It's a big issue. It's a big issue because especially infants and babies are not verbal. Another thing that happens is that children will shut out trauma in the sense that they will kind of push it back so it doesn't overwhelm them, so you can have some your own psychological protections and blocking. Kids aren't as good at communicators and frequently there, especially when you've been harmed by somebody in power, they'll be "Well, don't believe that child. That child is not trustworthy, that child has other motives, and people often are... The nature of people in power who abused children is that they're very good at directing attention away from themselves to anybody else, so those are all issues that kids have.

Rob Rosenthal:

Let's talk about specifically in Alaska, if a minor child does recover some sort of damages, some sort of recovery. What happens with that money? How is that handled there?

Mark Choate:

I think in every state that I'm aware of, the child does just not get the money, all court rules now require that money that is recovered for a minor, and that's somebody under 18 or somebody perhaps with an ongoing disability to where they've got a guardian or a conservator, meaning somebody managing financial affairs, those monies have to be generally put into some kind of account and they can only be spent in certain ways. Frequently the parents will manage that account and the account will require that there be... You can use it for medical expenses, or you can use it for travel for medical expenses, or you can use it for education, but there'll be limits on it because there's a history of, unfortunately parents sometimes for bad motives, spending their kids' money, and other times because they're not good at money management, but other times we're gonna lose the house if we don't take this money, none of which are acceptable. It's the kid's money, and it has to be preserved and protected. So that happens every place I know, and often, nowadays, the children in Washington, I have some cases down there on any minor settlement, the child will be appointed their own attorney to assure that, just for purposes of the management of the money, that that money is going to be managed correctly.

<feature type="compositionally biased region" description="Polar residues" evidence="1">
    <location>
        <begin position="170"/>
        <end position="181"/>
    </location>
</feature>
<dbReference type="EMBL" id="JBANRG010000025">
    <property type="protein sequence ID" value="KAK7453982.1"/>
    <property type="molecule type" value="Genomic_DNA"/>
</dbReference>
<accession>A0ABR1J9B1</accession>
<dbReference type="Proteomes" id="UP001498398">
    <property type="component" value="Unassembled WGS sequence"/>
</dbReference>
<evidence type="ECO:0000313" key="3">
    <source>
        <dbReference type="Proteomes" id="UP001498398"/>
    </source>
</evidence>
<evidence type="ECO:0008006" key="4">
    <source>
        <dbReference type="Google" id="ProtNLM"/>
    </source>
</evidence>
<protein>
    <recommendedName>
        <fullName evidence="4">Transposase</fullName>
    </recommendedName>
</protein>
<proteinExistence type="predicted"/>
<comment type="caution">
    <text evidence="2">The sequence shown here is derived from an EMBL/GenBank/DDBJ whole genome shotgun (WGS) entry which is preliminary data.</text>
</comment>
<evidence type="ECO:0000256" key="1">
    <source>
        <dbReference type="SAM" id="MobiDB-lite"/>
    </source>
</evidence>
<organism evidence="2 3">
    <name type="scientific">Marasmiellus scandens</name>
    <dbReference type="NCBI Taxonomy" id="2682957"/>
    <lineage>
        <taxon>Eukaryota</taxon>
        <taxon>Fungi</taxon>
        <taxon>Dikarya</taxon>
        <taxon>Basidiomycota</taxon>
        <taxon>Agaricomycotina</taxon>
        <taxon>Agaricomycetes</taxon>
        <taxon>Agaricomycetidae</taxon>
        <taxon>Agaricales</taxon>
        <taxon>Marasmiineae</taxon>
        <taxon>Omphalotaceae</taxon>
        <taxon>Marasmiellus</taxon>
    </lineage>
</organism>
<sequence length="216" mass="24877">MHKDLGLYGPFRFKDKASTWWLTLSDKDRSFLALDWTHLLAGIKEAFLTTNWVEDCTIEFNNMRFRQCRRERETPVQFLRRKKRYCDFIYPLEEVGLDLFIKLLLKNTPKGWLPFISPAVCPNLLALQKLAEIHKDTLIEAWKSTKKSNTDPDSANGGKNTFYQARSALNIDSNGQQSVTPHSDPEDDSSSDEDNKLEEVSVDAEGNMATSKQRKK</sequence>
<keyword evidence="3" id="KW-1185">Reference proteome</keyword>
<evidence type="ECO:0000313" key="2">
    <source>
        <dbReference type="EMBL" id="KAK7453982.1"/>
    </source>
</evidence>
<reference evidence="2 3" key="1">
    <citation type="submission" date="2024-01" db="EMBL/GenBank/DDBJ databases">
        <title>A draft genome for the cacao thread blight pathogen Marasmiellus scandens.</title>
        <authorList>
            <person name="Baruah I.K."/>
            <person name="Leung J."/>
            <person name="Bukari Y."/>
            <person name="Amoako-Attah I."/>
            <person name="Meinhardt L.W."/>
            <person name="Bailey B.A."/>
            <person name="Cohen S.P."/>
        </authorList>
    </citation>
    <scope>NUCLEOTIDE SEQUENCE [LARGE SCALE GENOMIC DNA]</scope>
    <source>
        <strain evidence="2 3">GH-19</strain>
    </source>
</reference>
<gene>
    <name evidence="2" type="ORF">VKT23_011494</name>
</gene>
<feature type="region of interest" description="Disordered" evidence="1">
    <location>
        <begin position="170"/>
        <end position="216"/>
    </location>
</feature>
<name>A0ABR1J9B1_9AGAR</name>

Rob Rosenthal:

What's your advice to parents when they're trying to pick the right attorney to help them with the childhood injury case. What's your advice? How do they choose the right lawyer, Mark?

Mark Choate:

It's tough. You know, it's a hard one. The tendency, I think, is to go to the firm, which you hear the most about because they spend a lot of money on advertising or on a big internet presence. Those firms can often not be good because they're... I call them mills, they kind of take a lot of cases in and they settle them quickly and cheaply. Childhood injuries by their nature, because they often, you know, children are young, a permanent injury for a child can last 70-80 years, so you need to have a lawyers that know what they're doing, and so I think it requires doing some research, I wouldn't necessarily call friends, I would look for the Trial Lawyers Association in any state that you're in, every state has a trial lawyers group, and they'll have some way to access the members, and generally speaking, lawyers that are involved in those groups who make it the profession to bring cases for injured people and participate in these sorts of things at the state and national level, which advance and push for the rights of injured people and their children, those are lawyers that are gonna be good for you. There's always differences, but you wanna avoid the mills.

Rob Rosenthal:

Mark, as always, very helpful information. It's always interesting to talk to you, thank you so much for making some time to answer our questions. 

Mark Choate:

Thank you. 

That's gonna do it for this episode of Ask the Lawyer. My guest has been Alaska attorney Mark Choate. I wanna remind you, if you'd like to ask Mark some questions about your specific situation, it's easy to do, hit up AskTheLawyers.com, there's a button in the upper right hand corner that says Ask a Lawyer, and you can start right there. It doesn't cost you anything to ask. Thanks for watching, everybody. I'm Rob Rosenthal with AskTheLawyers.